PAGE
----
Saturday, May 06, 2017

Review 2: Sacrifice as Metaphor in Paul

Reading Jane Patterson's Keeping the Feast today. My thoughts on the Introduction are here.

1. Chapter 1 is entitled, "Sacrifice as Metaphor in Pauline Rhetoric." In this chapter she reviews some of the main theories of metaphor from the ancients to today while illustrating them in light of Paul's use of sacrificial metaphor. [1] Then she briefly engages how such metaphors might interact with the rhetorical nature of Paul's writings.

One observation at this point of her book is that these chapters are short and sweet. One wonders if she was asked to truncate longer dissertation chapters, whether she is only warming up, or whether this is her writing style. It of course makes for excellent reading. One gets the point. One gets a good overview of the subject. And there are plenty of references for further study. Frankly, it's my kind of book.

2. This chapter reveals one of her main goals in writing this book. "It is my hope that this study may recover some of the shock and tension of the original use of sacrificial metaphors in Paul's letters" (28). We have become so accustomed to the doctrinalization of sacrifice as a metaphor that we forget that this image once was fresh and unheard of. At first, Jesus was cruelly crucified by the Romans in a bloody act of capital punishment. Then someone made an "imaginative leap" (15), and his death became like an animal sacrifice.

In history, the practice of sacrifice came first. This was a familiar category. Then at some point in time, it became a metaphor "to explain the not-yet-understood implications of Jesus' life and death for the Christian moral life" (13). "The metaphor of sacrifice is one way among others... to unpack the implications of the cross of Christ" (14). One of Patterson's goals is "to catch Paul in the act of working out the complex of meanings that are born when one begins to use sacrifice as a metaphor in Christian thinking, and to allow the specific concerns of 1 Corinthians and Philippians to surface through a study of their particular range of uses of sacrificial metaphors" (16).

3. Her review of the history of metaphor takes us first to Plato and Aristotle, then to Paul Ricoeur and some twentieth century thinkers, then finally to George Lakoff and Mark Johnson's cognitive theory of metaphor, Metaphors We Live By. Aristotle gives us a very limited sense of metaphor, but is still helpful in showing us that metaphors see similarity between things that are at least different on the surface. Patterson's main interest in Paul Ricoeur's work is the way he shows that metaphors can reach far beyond a comparison between two words such that they can pull in sentences, paragraphs, even whole works. She aims to see Paul's metaphors in 1 Corinthians and Philippians as having such a reach. [2]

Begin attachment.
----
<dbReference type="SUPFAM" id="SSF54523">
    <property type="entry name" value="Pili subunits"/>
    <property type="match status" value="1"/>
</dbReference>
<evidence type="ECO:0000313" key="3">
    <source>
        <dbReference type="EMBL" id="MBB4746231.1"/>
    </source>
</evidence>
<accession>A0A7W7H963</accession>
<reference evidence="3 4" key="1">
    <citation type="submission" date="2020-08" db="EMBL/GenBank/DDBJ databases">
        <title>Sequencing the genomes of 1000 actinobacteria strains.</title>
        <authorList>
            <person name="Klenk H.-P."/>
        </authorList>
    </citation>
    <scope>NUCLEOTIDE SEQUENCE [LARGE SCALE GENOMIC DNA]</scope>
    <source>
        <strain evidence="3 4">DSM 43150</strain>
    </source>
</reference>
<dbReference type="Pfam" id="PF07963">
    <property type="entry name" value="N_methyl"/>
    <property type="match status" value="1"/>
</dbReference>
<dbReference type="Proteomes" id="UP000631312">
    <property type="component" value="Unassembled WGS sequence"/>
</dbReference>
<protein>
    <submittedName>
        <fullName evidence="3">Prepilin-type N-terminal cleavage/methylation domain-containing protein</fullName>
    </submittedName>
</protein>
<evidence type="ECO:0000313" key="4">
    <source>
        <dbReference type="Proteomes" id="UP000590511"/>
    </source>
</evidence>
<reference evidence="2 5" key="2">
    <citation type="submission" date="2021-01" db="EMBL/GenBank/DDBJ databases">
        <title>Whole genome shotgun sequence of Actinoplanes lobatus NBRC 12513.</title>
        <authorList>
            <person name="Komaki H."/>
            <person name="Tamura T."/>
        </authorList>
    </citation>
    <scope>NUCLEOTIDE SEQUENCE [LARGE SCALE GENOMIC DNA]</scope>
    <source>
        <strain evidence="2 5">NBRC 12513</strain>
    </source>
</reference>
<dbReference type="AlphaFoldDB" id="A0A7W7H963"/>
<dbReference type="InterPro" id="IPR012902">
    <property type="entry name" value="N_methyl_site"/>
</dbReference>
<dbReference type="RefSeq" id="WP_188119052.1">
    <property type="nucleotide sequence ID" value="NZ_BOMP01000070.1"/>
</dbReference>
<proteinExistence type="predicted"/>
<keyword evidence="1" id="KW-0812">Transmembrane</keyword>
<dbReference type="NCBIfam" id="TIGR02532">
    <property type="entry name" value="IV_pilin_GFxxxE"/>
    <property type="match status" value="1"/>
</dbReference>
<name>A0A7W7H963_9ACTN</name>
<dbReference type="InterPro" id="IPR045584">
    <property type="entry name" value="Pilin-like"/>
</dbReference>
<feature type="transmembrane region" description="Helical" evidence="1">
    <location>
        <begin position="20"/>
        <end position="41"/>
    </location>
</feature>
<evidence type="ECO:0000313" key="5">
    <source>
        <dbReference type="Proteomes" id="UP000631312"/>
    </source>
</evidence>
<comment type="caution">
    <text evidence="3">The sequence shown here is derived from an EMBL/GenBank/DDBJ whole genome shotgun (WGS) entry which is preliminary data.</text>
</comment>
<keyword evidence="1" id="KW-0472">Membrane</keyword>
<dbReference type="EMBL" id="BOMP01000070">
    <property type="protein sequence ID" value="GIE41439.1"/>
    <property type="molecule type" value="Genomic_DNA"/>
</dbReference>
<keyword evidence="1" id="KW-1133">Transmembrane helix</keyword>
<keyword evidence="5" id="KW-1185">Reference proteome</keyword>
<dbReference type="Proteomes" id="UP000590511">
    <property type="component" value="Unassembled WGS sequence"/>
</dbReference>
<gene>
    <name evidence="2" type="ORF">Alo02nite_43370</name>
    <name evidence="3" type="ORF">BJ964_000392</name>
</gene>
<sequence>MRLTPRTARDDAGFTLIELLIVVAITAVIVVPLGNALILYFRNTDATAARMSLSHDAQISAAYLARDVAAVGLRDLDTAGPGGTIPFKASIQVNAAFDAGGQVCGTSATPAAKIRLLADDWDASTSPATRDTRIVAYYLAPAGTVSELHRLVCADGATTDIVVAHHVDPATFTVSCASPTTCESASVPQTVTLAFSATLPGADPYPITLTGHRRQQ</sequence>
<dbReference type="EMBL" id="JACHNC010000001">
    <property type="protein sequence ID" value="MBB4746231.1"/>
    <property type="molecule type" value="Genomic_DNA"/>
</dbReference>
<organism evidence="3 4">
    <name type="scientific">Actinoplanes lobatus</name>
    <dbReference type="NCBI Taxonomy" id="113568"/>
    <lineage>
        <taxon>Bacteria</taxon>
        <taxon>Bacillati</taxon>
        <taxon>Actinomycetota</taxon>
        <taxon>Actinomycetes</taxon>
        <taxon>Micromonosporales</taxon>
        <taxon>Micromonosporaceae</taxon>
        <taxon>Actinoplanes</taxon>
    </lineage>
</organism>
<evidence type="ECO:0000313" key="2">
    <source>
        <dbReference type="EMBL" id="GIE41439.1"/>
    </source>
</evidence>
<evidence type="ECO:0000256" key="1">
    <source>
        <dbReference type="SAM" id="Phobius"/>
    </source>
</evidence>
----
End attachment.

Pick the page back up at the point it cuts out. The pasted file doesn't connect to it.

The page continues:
Clearly Lakoff and Johnson have been the key influencers on her thinking. She identifies four characteristics of metaphor that she draws from their work. First, metaphors usually have a basis in human physicality. For example, it is common for human beings to relate "up" to good and "down" to bad. One of the shocking aspects of Paul's thinking is that he tries to make down to be up and up to be down. Crucifixion in the ancient world was bad, but the earliest Christians made it good.

A second aspect of metaphors is their "capacity not only to reveal but hide" (23). When the cross becomes a sacrificial metaphor, the Romans are disempowered as its agents and are sidelined by God, who becomes the primary actor. Metaphors also bring with them "entailments." Far more than one word compared to another, a metaphor can bring with it a whole host of potential resonances.

Finally, metaphors have a predictive capacity. "In a sense, a lively metaphor is out in front of one's ability to conceive of a thing" (27). Nice! "New metaphors, or new uses of existing metaphors, not only describe a state of affairs that had not been described before, but they are actually capable of creating new realities by inspiring a new set of behaviors congruent with the metaphor" (29). [3]

4. In the final section of this chapter, she connects Paul's use of sacrificial metaphors to the rhetoric of 1 Corinthians and Philippians. "In the letters of Paul, sacrificial metaphors are used primarily as high-stakes tools of persuasion" (30). After all, sacrifice was a central institution of the ancient world. One of her main claims in this section is that sacrifice is not an idea in the mind of Paul but a metaphor that drew its true life from the community for which it is trying to make sense of Christian living. Sacrifice is not a metaphor Paul is downloading to Corinth. It is a shared image from which Paul is trying to create a shared understanding.

[1] She references a study on 1 Peter that I did not know but that she has mentioned more than once as exemplary in its review of the history of how metaphor has been understood over time. Something to look into next pay day: Bonnie Howe, Because You Bear This Name: Conceptual Metaphor and the Moral Meaning of 1 Peter.

[2] Again, I am waiting to see this argument. I absolutely believe a metaphor can permeate a work--I have more or less argued this of Hebrews.

[3] There is a brief acknowledgement that Lakoff does not like the idea of a "dead" metaphor because it is ambiguous. Metaphors can die in very distinct ways.

No comments: